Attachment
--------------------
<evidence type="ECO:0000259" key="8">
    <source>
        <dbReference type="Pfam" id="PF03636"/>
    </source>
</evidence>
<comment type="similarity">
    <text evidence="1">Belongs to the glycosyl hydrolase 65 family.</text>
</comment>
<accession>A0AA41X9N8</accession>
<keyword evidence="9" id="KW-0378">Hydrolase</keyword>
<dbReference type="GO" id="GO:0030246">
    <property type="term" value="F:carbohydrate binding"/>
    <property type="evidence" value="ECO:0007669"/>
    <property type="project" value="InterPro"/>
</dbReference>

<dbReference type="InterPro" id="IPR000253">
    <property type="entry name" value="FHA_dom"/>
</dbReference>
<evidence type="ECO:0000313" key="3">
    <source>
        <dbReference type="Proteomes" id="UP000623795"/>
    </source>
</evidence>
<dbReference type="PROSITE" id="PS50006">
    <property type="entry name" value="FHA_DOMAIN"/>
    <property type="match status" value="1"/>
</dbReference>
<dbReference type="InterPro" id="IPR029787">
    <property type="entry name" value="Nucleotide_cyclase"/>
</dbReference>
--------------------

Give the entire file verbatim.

<evidence type="ECO:0000259" key="8">
    <source>
        <dbReference type="Pfam" id="PF03636"/>
    </source>
</evidence>
<comment type="similarity">
    <text evidence="1">Belongs to the glycosyl hydrolase 65 family.</text>
</comment>
<accession>A0AA41X9N8</accession>
<keyword evidence="9" id="KW-0378">Hydrolase</keyword>
<dbReference type="GO" id="GO:0030246">
    <property type="term" value="F:carbohydrate binding"/>
    <property type="evidence" value="ECO:0007669"/>
    <property type="project" value="InterPro"/>
</dbReference>

<dbReference type="InterPro" id="IPR000253">
    <property type="entry name" value="FHA_dom"/>
</dbReference>
<evidence type="ECO:0000313" key="3">
    <source>
        <dbReference type="Proteomes" id="UP000623795"/>
    </source>
</evidence>
<dbReference type="PROSITE" id="PS50006">
    <property type="entry name" value="FHA_DOMAIN"/>
    <property type="match status" value="1"/>
</dbReference>
<dbReference type="InterPro" id="IPR029787">
    <property type="entry name" value="Nucleotide_cyclase"/>
</dbReference>